Fabric for oil coats – oilskin fabric, is a heavy fabric made waterproof and resistant through and special treatment with linseed oil and wax. The extremely weather-resistant material became common during the early 19th century in England, when it was mainly worn by sailors and fishermen. However, the technique of treating different fabric materials with oil and different fats is considerably older than that, and is believed to originate from Roman times.
Oilskin, which was said to have a yellowish tone from the flaxseed oil it is treated with, gave good protection against the cold waves and harsh winds, thus keeping the carriers warm. When the sailors went ashore, they kept their hats, coats and trousers of oilskin fabric, which soon became popular on the mainland.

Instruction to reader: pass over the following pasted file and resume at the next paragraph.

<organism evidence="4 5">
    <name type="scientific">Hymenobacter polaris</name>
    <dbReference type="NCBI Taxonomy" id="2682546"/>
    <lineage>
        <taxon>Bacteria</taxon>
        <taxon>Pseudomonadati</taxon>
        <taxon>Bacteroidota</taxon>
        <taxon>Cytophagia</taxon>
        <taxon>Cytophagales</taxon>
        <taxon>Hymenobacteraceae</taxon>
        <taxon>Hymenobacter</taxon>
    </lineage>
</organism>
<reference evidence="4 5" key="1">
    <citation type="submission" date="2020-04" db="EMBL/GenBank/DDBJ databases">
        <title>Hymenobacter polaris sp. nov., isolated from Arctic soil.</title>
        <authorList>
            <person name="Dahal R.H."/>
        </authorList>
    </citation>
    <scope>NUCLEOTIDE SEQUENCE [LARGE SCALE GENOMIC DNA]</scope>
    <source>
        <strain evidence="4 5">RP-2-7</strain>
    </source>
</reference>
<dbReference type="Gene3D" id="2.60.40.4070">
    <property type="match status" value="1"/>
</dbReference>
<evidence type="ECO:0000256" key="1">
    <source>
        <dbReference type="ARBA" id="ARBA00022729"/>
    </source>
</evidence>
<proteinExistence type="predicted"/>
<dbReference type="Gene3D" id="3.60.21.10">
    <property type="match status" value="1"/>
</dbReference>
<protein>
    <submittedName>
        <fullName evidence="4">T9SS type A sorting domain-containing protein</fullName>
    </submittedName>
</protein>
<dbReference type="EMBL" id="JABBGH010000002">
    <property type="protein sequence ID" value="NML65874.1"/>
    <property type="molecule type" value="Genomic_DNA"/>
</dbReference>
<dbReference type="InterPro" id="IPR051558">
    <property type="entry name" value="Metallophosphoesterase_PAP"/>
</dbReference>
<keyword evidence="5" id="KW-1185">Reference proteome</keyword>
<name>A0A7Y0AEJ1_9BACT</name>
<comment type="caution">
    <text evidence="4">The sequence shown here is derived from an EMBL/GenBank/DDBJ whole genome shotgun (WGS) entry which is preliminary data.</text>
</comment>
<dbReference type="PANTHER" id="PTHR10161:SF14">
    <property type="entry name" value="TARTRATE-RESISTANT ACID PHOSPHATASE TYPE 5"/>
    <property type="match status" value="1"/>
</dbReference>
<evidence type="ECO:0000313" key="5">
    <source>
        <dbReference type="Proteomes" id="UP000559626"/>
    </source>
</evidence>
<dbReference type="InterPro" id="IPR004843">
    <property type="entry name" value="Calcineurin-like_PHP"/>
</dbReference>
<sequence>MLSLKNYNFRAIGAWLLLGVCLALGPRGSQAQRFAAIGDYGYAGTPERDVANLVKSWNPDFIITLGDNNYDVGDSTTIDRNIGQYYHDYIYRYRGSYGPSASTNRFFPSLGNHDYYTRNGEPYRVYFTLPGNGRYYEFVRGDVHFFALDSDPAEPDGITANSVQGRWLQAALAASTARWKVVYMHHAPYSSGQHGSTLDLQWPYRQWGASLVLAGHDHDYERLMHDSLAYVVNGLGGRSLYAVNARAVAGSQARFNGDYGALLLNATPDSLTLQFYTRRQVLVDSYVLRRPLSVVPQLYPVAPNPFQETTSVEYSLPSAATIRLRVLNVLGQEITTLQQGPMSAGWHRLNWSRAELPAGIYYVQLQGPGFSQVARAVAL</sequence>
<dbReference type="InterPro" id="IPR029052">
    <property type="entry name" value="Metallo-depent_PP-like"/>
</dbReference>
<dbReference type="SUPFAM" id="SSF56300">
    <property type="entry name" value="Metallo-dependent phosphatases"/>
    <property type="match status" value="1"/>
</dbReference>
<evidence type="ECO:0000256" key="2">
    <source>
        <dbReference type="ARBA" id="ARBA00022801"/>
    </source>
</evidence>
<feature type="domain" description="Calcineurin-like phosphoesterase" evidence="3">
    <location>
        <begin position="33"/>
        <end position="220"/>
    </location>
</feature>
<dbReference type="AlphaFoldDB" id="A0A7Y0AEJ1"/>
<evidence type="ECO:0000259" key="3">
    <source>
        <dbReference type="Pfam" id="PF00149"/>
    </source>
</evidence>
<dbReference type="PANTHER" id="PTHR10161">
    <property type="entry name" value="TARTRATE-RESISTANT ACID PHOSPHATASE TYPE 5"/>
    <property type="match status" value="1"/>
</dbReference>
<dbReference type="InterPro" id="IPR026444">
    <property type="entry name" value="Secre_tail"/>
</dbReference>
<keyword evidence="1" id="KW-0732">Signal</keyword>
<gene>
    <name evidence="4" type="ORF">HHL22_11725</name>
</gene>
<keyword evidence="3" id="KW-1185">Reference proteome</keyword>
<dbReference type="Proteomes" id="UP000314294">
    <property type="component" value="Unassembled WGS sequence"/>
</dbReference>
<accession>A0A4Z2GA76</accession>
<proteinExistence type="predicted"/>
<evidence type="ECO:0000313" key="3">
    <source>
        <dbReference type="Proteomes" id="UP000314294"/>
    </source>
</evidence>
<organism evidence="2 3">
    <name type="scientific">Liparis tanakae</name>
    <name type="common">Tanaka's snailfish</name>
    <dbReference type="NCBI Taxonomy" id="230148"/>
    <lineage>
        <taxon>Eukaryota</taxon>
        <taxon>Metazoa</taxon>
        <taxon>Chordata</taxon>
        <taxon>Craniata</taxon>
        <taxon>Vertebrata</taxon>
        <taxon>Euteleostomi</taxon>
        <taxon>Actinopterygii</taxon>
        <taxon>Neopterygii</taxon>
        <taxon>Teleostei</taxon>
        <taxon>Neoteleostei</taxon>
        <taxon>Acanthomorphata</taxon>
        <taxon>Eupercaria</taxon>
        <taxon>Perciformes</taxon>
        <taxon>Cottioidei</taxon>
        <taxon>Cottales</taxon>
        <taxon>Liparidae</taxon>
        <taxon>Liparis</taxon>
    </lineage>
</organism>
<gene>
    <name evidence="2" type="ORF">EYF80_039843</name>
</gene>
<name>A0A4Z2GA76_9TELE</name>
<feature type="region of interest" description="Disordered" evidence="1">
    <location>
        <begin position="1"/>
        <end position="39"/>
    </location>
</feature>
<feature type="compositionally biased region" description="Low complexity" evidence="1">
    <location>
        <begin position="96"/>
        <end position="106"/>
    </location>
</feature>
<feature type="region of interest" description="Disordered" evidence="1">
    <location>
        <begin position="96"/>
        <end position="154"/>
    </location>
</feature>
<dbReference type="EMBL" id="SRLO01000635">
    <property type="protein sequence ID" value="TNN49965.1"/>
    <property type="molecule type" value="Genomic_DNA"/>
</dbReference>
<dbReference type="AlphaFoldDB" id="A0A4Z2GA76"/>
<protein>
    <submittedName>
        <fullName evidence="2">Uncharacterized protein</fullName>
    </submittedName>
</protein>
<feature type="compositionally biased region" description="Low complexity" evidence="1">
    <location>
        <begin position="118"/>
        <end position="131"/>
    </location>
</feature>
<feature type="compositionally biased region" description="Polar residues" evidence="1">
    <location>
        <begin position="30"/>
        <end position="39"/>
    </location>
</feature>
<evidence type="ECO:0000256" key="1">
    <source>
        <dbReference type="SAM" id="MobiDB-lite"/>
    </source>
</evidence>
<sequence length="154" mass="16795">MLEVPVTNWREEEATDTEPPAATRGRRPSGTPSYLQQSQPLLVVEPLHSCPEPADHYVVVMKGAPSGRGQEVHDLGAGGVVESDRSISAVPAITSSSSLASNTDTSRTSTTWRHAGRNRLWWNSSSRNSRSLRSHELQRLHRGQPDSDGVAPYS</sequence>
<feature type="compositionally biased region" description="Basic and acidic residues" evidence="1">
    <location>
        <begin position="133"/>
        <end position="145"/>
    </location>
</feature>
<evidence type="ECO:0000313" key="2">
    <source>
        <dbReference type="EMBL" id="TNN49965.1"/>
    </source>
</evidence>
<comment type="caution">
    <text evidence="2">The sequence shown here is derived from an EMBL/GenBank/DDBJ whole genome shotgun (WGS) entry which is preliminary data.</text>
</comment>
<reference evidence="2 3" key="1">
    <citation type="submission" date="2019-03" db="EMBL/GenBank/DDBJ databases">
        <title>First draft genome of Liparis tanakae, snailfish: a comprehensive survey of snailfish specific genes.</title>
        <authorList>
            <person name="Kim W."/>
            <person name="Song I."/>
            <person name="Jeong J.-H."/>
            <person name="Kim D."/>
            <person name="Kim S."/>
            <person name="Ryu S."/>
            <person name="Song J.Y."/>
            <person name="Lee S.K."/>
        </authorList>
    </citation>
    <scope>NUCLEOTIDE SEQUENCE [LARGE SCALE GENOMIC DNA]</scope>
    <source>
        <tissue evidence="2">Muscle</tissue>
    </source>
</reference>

During the rest of the century, the production improved even more and the fabric became common in the British army as well, as it protected the soldiers' rifle from rain. In 1897, the now world-renowned brand of Burberry's founder Thomas Burberry invented the water-repellent gabardine fabric, which eventually changed the view of rainwear as purely practical – they could now also be fashionable. Oilskin also occurred in Australia, where during the 20th century various qualities were produced adapted to the country's particular climate and terrain. Today we make raincoats and other waterproof garments usually in rubberized or plastic covered fabric. However, the classic bright yellow color that modern rainfall styles in traditional style often have today is and historical flash to the then flaxseed yellow hue. However, our oil rock fabrics and their protective properties are equally suitable for coats, field equipment, suitcases and other objects that require a durable and durable material.